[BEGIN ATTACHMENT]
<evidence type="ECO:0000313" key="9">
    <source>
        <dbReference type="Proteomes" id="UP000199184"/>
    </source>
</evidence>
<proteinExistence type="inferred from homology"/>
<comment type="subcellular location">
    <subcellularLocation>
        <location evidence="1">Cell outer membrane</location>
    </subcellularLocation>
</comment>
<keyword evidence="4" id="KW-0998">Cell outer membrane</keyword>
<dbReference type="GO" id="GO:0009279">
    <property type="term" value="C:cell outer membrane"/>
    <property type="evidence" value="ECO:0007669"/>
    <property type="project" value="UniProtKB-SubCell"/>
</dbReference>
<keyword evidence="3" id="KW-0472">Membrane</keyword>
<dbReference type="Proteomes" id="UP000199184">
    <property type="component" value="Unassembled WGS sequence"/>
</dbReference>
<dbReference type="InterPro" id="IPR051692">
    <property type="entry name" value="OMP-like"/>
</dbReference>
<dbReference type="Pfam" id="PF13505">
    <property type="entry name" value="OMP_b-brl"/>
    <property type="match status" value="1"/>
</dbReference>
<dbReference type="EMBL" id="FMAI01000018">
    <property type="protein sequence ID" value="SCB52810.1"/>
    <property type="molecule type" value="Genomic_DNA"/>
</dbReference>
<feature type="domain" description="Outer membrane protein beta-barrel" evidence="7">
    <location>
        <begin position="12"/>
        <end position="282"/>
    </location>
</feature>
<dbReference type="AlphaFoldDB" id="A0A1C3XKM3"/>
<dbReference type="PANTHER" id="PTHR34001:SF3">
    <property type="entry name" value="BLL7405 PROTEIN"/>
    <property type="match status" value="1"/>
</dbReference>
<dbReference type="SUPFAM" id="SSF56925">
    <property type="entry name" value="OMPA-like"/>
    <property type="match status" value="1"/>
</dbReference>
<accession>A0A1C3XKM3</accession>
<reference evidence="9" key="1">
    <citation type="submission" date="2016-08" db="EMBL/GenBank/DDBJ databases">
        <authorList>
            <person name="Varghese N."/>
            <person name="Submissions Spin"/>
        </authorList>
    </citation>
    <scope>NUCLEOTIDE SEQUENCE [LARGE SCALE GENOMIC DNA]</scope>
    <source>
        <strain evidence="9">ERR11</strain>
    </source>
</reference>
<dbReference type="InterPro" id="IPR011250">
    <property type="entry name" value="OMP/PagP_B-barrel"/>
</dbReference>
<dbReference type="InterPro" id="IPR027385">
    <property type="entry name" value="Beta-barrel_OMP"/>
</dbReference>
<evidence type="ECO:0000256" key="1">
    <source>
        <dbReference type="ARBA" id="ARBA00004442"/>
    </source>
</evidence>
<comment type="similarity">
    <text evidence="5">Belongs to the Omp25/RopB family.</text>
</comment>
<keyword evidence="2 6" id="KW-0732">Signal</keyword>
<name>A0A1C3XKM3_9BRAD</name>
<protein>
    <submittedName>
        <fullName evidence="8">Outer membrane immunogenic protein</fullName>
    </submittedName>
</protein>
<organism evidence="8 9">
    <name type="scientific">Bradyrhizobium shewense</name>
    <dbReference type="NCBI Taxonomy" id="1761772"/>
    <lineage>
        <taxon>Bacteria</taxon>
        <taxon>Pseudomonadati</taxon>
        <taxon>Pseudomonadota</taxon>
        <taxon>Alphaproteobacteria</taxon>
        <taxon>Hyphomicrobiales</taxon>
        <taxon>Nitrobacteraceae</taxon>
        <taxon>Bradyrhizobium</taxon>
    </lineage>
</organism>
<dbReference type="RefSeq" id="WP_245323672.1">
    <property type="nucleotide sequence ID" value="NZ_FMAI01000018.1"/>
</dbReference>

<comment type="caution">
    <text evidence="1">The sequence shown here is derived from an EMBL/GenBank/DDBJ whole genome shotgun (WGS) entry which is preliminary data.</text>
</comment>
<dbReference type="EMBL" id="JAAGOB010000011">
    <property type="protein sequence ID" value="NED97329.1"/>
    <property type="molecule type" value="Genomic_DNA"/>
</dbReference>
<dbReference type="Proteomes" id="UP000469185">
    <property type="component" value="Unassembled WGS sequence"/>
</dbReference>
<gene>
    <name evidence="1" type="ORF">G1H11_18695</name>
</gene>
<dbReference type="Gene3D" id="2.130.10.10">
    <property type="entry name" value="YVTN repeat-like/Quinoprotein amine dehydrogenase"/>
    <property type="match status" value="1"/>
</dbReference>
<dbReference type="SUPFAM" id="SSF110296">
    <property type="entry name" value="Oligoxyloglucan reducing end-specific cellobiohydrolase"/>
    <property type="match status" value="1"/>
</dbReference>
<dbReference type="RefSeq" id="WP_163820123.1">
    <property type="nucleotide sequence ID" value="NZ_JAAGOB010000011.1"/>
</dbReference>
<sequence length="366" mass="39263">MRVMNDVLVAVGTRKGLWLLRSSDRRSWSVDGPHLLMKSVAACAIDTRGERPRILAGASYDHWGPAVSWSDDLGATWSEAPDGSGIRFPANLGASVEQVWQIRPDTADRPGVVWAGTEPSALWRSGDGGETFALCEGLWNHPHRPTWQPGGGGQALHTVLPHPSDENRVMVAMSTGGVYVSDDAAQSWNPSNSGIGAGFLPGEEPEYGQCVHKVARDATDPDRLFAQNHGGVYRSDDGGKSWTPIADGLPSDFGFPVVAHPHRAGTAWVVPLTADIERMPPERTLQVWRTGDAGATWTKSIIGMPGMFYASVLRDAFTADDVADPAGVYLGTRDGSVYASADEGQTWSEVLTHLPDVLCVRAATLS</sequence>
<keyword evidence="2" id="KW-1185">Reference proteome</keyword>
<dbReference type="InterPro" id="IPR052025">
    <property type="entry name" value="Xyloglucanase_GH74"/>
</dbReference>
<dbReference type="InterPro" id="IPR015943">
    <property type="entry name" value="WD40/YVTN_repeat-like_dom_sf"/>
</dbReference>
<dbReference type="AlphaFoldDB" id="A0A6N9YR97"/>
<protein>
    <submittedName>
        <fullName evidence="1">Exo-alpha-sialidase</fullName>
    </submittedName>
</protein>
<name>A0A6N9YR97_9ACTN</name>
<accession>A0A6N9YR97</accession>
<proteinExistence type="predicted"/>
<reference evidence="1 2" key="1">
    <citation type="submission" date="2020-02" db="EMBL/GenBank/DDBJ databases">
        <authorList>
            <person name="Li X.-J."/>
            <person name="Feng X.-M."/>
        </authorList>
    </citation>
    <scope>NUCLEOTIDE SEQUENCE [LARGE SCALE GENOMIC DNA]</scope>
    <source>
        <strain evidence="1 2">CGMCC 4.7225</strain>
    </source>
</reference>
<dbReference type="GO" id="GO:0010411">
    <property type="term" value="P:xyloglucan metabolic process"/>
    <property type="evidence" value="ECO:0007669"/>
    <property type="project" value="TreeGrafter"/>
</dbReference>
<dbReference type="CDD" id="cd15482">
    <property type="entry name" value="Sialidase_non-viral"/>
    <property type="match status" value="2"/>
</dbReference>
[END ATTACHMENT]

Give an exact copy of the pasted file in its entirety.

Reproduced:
<evidence type="ECO:0000313" key="9">
    <source>
        <dbReference type="Proteomes" id="UP000199184"/>
    </source>
</evidence>
<proteinExistence type="inferred from homology"/>
<comment type="subcellular location">
    <subcellularLocation>
        <location evidence="1">Cell outer membrane</location>
    </subcellularLocation>
</comment>
<keyword evidence="4" id="KW-0998">Cell outer membrane</keyword>
<dbReference type="GO" id="GO:0009279">
    <property type="term" value="C:cell outer membrane"/>
    <property type="evidence" value="ECO:0007669"/>
    <property type="project" value="UniProtKB-SubCell"/>
</dbReference>
<keyword evidence="3" id="KW-0472">Membrane</keyword>
<dbReference type="Proteomes" id="UP000199184">
    <property type="component" value="Unassembled WGS sequence"/>
</dbReference>
<dbReference type="InterPro" id="IPR051692">
    <property type="entry name" value="OMP-like"/>
</dbReference>
<dbReference type="Pfam" id="PF13505">
    <property type="entry name" value="OMP_b-brl"/>
    <property type="match status" value="1"/>
</dbReference>
<dbReference type="EMBL" id="FMAI01000018">
    <property type="protein sequence ID" value="SCB52810.1"/>
    <property type="molecule type" value="Genomic_DNA"/>
</dbReference>
<feature type="domain" description="Outer membrane protein beta-barrel" evidence="7">
    <location>
        <begin position="12"/>
        <end position="282"/>
    </location>
</feature>
<dbReference type="AlphaFoldDB" id="A0A1C3XKM3"/>
<dbReference type="PANTHER" id="PTHR34001:SF3">
    <property type="entry name" value="BLL7405 PROTEIN"/>
    <property type="match status" value="1"/>
</dbReference>
<dbReference type="SUPFAM" id="SSF56925">
    <property type="entry name" value="OMPA-like"/>
    <property type="match status" value="1"/>
</dbReference>
<accession>A0A1C3XKM3</accession>
<reference evidence="9" key="1">
    <citation type="submission" date="2016-08" db="EMBL/GenBank/DDBJ databases">
        <authorList>
            <person name="Varghese N."/>
            <person name="Submissions Spin"/>
        </authorList>
    </citation>
    <scope>NUCLEOTIDE SEQUENCE [LARGE SCALE GENOMIC DNA]</scope>
    <source>
        <strain evidence="9">ERR11</strain>
    </source>
</reference>
<dbReference type="InterPro" id="IPR011250">
    <property type="entry name" value="OMP/PagP_B-barrel"/>
</dbReference>
<dbReference type="InterPro" id="IPR027385">
    <property type="entry name" value="Beta-barrel_OMP"/>
</dbReference>
<evidence type="ECO:0000256" key="1">
    <source>
        <dbReference type="ARBA" id="ARBA00004442"/>
    </source>
</evidence>
<comment type="similarity">
    <text evidence="5">Belongs to the Omp25/RopB family.</text>
</comment>
<keyword evidence="2 6" id="KW-0732">Signal</keyword>
<name>A0A1C3XKM3_9BRAD</name>
<protein>
    <submittedName>
        <fullName evidence="8">Outer membrane immunogenic protein</fullName>
    </submittedName>
</protein>
<organism evidence="8 9">
    <name type="scientific">Bradyrhizobium shewense</name>
    <dbReference type="NCBI Taxonomy" id="1761772"/>
    <lineage>
        <taxon>Bacteria</taxon>
        <taxon>Pseudomonadati</taxon>
        <taxon>Pseudomonadota</taxon>
        <taxon>Alphaproteobacteria</taxon>
        <taxon>Hyphomicrobiales</taxon>
        <taxon>Nitrobacteraceae</taxon>
        <taxon>Bradyrhizobium</taxon>
    </lineage>
</organism>
<dbReference type="RefSeq" id="WP_245323672.1">
    <property type="nucleotide sequence ID" value="NZ_FMAI01000018.1"/>
</dbReference>

<comment type="caution">
    <text evidence="1">The sequence shown here is derived from an EMBL/GenBank/DDBJ whole genome shotgun (WGS) entry which is preliminary data.</text>
</comment>
<dbReference type="EMBL" id="JAAGOB010000011">
    <property type="protein sequence ID" value="NED97329.1"/>
    <property type="molecule type" value="Genomic_DNA"/>
</dbReference>
<dbReference type="Proteomes" id="UP000469185">
    <property type="component" value="Unassembled WGS sequence"/>
</dbReference>
<gene>
    <name evidence="1" type="ORF">G1H11_18695</name>
</gene>
<dbReference type="Gene3D" id="2.130.10.10">
    <property type="entry name" value="YVTN repeat-like/Quinoprotein amine dehydrogenase"/>
    <property type="match status" value="1"/>
</dbReference>
<dbReference type="SUPFAM" id="SSF110296">
    <property type="entry name" value="Oligoxyloglucan reducing end-specific cellobiohydrolase"/>
    <property type="match status" value="1"/>
</dbReference>
<dbReference type="RefSeq" id="WP_163820123.1">
    <property type="nucleotide sequence ID" value="NZ_JAAGOB010000011.1"/>
</dbReference>
<sequence length="366" mass="39263">MRVMNDVLVAVGTRKGLWLLRSSDRRSWSVDGPHLLMKSVAACAIDTRGERPRILAGASYDHWGPAVSWSDDLGATWSEAPDGSGIRFPANLGASVEQVWQIRPDTADRPGVVWAGTEPSALWRSGDGGETFALCEGLWNHPHRPTWQPGGGGQALHTVLPHPSDENRVMVAMSTGGVYVSDDAAQSWNPSNSGIGAGFLPGEEPEYGQCVHKVARDATDPDRLFAQNHGGVYRSDDGGKSWTPIADGLPSDFGFPVVAHPHRAGTAWVVPLTADIERMPPERTLQVWRTGDAGATWTKSIIGMPGMFYASVLRDAFTADDVADPAGVYLGTRDGSVYASADEGQTWSEVLTHLPDVLCVRAATLS</sequence>
<keyword evidence="2" id="KW-1185">Reference proteome</keyword>
<dbReference type="InterPro" id="IPR052025">
    <property type="entry name" value="Xyloglucanase_GH74"/>
</dbReference>
<dbReference type="InterPro" id="IPR015943">
    <property type="entry name" value="WD40/YVTN_repeat-like_dom_sf"/>
</dbReference>
<dbReference type="AlphaFoldDB" id="A0A6N9YR97"/>
<protein>
    <submittedName>
        <fullName evidence="1">Exo-alpha-sialidase</fullName>
    </submittedName>
</protein>
<name>A0A6N9YR97_9ACTN</name>
<accession>A0A6N9YR97</accession>
<proteinExistence type="predicted"/>
<reference evidence="1 2" key="1">
    <citation type="submission" date="2020-02" db="EMBL/GenBank/DDBJ databases">
        <authorList>
            <person name="Li X.-J."/>
            <person name="Feng X.-M."/>
        </authorList>
    </citation>
    <scope>NUCLEOTIDE SEQUENCE [LARGE SCALE GENOMIC DNA]</scope>
    <source>
        <strain evidence="1 2">CGMCC 4.7225</strain>
    </source>
</reference>
<dbReference type="GO" id="GO:0010411">
    <property type="term" value="P:xyloglucan metabolic process"/>
    <property type="evidence" value="ECO:0007669"/>
    <property type="project" value="TreeGrafter"/>
</dbReference>
<dbReference type="CDD" id="cd15482">
    <property type="entry name" value="Sialidase_non-viral"/>
    <property type="match status" value="2"/>
</dbReference>